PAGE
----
Zs = [X]
    for (ii,(hlsize, actfun)) in enumerate(zip(hl_sizes, activation_functions))
        Wii = get_variable("W_$ii", [get_shape(Zs[end], 2), hlsize], Float32)
        bii = get_variable("b_$ii", [hlsize], Float32)
        Zii = actfun(Zs[end]*Wii + bii)
        push!(Zs, Zii)
    end
    
    
    Z_code = Zs[end÷2 + 1] # A name for the coding layer
    has_died = reduce_any(reduce_all(Z_code.==0f0, axis=2))
    
    losses = 0.5(Zs[end]-X)^2
    
    loss = reduce_mean(losses)
    optimizer = train.minimize(train.AdamOptimizer(), loss)
end

Output:

2017-08-02 19:52:56.573001: W tensorflow/core/platform/cpu_feature_guard.cc:45] The TensorFlow library wasn't compiled to use SSE4.1 instructions, but these are available on your machine and could speed up CPU computations.
2017-08-02 19:52:56.573045: W tensorflow/core/platform/cpu_feature_guard.cc:45] The TensorFlow library wasn't compiled to use SSE4.2 instructions, but these are available on your machine and could speed up CPU computations.
2017-08-02 19:52:56.573054: W tensorflow/core/platform/cpu_feature_guard.cc:45] The TensorFlow library wasn't compiled to use AVX instructions, but these are available on your machine and could speed up CPU computations.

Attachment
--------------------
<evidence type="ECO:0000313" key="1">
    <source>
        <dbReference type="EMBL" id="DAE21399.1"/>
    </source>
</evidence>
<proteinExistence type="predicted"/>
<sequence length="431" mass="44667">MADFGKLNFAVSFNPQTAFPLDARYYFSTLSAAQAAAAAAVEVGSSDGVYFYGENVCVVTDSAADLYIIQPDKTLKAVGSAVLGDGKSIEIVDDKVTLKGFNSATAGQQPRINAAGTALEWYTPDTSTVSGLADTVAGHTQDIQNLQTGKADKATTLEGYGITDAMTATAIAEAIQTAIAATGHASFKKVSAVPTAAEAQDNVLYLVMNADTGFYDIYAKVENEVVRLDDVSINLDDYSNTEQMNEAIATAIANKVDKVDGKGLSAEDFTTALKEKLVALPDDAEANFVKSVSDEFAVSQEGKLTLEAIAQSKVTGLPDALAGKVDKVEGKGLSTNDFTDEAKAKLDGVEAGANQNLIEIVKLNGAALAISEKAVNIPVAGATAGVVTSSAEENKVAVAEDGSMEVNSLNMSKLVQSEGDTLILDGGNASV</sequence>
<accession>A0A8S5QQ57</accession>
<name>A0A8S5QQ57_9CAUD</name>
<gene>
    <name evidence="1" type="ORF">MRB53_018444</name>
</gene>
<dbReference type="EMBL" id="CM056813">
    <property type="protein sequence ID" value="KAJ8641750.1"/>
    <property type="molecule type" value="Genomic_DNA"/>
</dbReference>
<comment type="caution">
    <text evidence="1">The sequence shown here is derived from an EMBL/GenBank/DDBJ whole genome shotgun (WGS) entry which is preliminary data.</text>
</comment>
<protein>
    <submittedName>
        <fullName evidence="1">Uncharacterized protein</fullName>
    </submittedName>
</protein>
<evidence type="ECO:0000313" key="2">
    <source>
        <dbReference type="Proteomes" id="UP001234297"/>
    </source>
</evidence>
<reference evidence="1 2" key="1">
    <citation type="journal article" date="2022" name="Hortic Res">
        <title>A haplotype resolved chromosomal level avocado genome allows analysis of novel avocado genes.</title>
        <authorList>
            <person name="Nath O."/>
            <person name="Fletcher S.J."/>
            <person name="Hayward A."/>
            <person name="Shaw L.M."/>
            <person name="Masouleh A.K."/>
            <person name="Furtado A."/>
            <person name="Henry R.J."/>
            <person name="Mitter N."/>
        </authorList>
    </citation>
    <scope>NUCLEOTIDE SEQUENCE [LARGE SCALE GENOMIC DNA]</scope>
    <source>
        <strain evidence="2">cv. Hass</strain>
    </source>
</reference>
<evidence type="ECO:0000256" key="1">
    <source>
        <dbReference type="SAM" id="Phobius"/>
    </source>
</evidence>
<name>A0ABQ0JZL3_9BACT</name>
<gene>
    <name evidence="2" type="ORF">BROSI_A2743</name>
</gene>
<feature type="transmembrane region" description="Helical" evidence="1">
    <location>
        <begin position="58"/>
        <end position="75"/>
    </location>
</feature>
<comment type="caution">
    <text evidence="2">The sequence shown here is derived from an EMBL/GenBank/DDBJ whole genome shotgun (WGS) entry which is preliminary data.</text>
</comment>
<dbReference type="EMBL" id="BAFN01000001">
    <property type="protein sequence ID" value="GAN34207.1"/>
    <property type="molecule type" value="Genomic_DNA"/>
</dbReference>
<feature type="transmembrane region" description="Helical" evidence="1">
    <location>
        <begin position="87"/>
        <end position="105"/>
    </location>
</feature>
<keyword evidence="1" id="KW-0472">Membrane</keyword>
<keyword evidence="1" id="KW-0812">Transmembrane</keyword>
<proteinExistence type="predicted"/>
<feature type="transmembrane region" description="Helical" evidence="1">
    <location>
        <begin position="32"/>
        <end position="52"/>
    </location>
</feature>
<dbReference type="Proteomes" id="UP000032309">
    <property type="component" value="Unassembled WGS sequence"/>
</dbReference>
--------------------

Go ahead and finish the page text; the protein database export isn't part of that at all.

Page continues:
2017-08-02 19:52:56.810042: I tensorflow/stream_executor/cuda/cuda_gpu_executor.cc:893] successful NUMA node read from SysFS had negative value (-1), but there must be at least one NUMA node, so returning NUMA node zero
2017-08-02 19:52:56.810561: I tensorflow/core/common_runtime/gpu/gpu_device.cc:940] Found device 0 with properties: 
name: GeForce GTX TITAN X
major: 5 minor: 2 memoryClockRate (GHz) 1.076
pciBusID 0000:01:00.0
Total memory: 11.91GiB
Free memory: 11.42GiB
2017-08-02 19:52:56.810575: I tensorflow/core/common_runtime/gpu/gpu_device.cc:961] DMA: 0 
2017-08-02 19:52:56.810584: I tensorflow/core/common_runtime/gpu/gpu_device.cc:971] 0:   Y 
2017-08-02 19:52:56.810602: I tensorflow/core/common_runtime/gpu/gpu_device.cc:1030] Creating TensorFlow device (/gpu:0) -> (device: 0, name: GeForce GTX TITAN X, pci bus id: 0000:01:00.0)
<Tensor Group:1 shape=unknown dtype=Any>

The choice of activation function here, is (as mentioned in the comments) a bit special.